Time to learn the law of large numbers
HK spends as much, if not more, per Olympian as leading countries yet is nowhere in the medals count
The maths is simple. The more numbers you have, the better the chances of success - be it winning the Mark Six or a medal at the Asian Games or, now with standards set higher, even the Olympics.
This is the simple premise of the Hong Kong Sports Institute, which this week revealed it had received a bumper HK$325 million from the government as funding for this financial year. It is a huge amount by any standards, and even comparable to what leading countries spend as far as medal success at the Olympics is concerned.
A lot of countries would die for such a sum spent annually on their elite athletes. And it is set to increase over the next few years thanks to the government's Elite Athletes Development Fund. Set up in 2011 with a one-off grant of HK$7 billion, the money has been invested with the Hong Kong Monetary Authority, and this year saw the return on investments kick in for the first time. The return of more than five per cent is laudable considering the investment took a low-risk and conservative approach.
Yet, HK$325 million is massive considering that two years ago funding was HK$212 million. The money was handed over to the HKSI based on its requirements for the 719 scholarship athletes spread across the 15 elite sports - athletics, badminton, billiards and snooker, cycling, fencing, gymnastics, karate, rowing, squash, swimming, table tennis, tenpin bowling, triathlon, windsurfing and wushu - plus 12 other sports under the Individual Athletes Support Scheme and the two disability sports associations.
The number of athletes will increase soon with rugby sevens, which became an elite sport in April, joining the pack. With newly redeveloped facilities at Fo Tan - the government spent another HK$1.8 billion on that - our athletes have the best environment for nurturing success. This was starkly put into context by figures released by the HKSI revealing that in the lead-up to the 2008 Beijing Olympics, HK$7.4 million was spent on each Olympic athlete in the four-year cycle. This is on par with, if not even better than, what some of the other leading countries spend on their athletes.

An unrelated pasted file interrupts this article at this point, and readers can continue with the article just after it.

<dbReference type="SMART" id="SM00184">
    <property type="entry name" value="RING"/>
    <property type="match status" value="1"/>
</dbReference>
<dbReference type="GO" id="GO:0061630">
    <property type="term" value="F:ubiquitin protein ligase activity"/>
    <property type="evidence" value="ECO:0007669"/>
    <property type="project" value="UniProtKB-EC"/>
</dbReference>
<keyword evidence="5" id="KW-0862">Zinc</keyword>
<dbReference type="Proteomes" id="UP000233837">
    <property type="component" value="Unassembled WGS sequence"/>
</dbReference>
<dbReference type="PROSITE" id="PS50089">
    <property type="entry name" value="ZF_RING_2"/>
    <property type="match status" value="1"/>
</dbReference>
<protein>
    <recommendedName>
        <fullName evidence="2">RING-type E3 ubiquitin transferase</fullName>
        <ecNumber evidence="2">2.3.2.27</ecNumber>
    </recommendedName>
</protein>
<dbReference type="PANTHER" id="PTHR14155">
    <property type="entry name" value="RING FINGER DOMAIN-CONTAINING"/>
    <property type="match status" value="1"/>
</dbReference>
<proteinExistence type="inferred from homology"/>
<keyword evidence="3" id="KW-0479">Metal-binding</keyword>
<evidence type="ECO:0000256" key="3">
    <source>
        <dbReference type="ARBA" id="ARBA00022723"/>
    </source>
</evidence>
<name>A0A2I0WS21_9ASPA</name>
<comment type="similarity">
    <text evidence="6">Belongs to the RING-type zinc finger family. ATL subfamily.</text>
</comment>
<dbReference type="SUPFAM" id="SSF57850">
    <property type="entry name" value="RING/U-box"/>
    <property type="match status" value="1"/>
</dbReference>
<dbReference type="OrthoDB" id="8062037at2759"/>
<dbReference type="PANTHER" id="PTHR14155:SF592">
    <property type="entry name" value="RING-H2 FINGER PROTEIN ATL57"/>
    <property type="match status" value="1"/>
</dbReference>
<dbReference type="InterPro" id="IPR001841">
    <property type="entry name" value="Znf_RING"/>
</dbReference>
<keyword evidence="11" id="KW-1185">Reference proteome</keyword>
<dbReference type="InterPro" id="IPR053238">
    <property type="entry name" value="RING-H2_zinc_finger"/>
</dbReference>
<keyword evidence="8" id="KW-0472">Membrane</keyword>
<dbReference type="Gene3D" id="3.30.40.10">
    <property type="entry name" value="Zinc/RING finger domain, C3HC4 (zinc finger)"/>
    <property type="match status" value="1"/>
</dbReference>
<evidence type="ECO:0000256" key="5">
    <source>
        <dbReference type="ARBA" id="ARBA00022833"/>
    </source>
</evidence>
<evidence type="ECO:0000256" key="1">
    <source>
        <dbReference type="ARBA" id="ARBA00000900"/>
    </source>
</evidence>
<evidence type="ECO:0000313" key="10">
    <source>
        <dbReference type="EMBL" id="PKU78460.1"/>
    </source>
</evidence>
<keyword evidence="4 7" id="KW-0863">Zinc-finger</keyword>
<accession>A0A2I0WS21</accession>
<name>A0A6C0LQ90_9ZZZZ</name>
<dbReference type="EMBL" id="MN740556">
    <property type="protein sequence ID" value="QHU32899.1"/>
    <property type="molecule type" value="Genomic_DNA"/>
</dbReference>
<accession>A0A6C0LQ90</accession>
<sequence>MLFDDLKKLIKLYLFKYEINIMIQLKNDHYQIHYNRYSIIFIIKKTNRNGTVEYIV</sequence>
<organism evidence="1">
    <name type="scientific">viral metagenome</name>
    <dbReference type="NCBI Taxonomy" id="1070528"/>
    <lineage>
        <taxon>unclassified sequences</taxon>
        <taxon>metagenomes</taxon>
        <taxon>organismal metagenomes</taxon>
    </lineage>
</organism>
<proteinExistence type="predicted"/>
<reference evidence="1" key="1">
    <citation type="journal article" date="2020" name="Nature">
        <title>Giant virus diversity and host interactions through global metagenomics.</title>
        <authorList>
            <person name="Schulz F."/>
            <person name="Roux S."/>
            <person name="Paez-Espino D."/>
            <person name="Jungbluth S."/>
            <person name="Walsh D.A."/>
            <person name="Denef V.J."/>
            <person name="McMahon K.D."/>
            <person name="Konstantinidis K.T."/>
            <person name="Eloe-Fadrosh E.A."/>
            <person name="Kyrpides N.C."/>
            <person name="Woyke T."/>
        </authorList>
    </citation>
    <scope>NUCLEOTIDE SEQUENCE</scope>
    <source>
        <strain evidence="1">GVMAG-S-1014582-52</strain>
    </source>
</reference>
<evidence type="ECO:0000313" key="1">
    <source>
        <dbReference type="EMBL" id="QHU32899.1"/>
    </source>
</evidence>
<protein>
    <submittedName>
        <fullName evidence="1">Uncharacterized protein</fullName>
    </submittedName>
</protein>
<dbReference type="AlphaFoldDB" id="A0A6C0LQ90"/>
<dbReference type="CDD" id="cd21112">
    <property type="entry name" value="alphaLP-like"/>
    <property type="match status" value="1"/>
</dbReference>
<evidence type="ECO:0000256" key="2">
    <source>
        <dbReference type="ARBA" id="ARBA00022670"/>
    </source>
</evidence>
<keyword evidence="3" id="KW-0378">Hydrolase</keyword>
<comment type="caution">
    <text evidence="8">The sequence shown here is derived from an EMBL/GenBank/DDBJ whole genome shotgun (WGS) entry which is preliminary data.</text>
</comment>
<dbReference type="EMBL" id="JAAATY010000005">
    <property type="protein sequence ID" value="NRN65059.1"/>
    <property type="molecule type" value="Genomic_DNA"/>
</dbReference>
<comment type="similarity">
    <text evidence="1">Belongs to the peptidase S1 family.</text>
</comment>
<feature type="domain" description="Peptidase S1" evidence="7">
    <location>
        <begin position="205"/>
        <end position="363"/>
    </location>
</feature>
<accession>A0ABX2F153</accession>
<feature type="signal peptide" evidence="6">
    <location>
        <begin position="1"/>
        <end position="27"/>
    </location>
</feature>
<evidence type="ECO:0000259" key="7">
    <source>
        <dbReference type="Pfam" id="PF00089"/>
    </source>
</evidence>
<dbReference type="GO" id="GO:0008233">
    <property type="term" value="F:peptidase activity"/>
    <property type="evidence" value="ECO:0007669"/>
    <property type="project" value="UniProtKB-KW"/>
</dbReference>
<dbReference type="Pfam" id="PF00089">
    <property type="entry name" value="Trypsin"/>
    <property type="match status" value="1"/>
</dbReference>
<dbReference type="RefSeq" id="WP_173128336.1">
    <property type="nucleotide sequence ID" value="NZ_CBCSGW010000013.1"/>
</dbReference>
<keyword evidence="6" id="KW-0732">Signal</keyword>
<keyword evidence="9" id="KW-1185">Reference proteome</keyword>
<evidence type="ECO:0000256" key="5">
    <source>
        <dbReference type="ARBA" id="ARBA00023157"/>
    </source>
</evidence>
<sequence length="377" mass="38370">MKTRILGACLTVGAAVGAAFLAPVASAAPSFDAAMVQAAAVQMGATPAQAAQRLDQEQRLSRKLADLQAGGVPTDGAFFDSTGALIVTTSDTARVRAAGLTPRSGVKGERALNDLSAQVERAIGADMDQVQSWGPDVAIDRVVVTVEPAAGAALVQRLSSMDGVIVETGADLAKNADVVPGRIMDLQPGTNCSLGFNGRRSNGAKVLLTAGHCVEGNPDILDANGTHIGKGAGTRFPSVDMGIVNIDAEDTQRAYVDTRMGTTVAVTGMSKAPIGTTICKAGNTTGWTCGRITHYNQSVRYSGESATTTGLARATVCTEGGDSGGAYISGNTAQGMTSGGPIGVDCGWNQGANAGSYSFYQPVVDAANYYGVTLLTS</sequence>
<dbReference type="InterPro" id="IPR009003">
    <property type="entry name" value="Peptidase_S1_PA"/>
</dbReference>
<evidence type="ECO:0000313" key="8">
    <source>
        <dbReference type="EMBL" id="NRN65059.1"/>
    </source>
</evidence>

For the 2008 Olympic Games cycle, gold-medal topping China spent HK$4.2 million per athlete. The United States HK$7.1 million, Australia HK$7.3 million, Britain HK$9.2 million, Japan HK$9.4 million, Germany HK$7.4 million and South Korea HK$12.8 million. All these countries finished in the top 10 in the overall medal standings, but Hong Kong failed to land a single medal.
For London 2012, Hong Kong's outlay on each Olympian was HK$8.9 million. We returned home with one bronze medal, thanks to cyclist Sarah Lee Wai-sze's efforts in the women's keirin event. While there were a few individual bests, there were no other medals from the 41 athletes in the Hong Kong contingent.
Now with the increased funding, the money spent on each Olympic athlete at the 2016 Rio Olympics is set to rise. Will this be well spent? In the past, just qualifying for the Olympic Games was considered an achievement but the bar is being raised. Medals are needed. And this will only come if the numbers are increased, according to HKSI chief executive Trisha Leahy. She points out that while the institute's comparative study on how much the top-10 countries spend on their athletes puts Hong Kong in the same company, the biggest difference is in the sample size.
China had a record 639 athletes at the Beijing Games, and it translated into winning 100 medals - 51 gold, 21 silver and 28 bronze. Hong Kong had 34 athletes. While larger numbers don't necessarily guarantee success, the odds of landing a medal are increased. And this is what the HKSI is hoping to do. Only 29 per cent of the 719 athletes at the HKSI are full-time. The institute wants this number to increase to 500. This won't happen overnight - the HKSI is hoping for an annual rise of 10 per cent - so hopefully by 2020, we will have a sufficient critical mass in numbers of full-time athletes translating into medals.
Leahy says: "At Asian Games, Hong Kong's gold medals have all been won by full-time athletes, and when looking at all medals, regardless of colour, at multi-sports games, 80 per cent are won by full-time athletes. So just imagine what can happen if 80 per cent of our athletes are full-time rather than the current 29 per cent."
We can only imagine. But time is short. With more money being pumped in, expectations are rising. And these will have to be met sooner rather than later.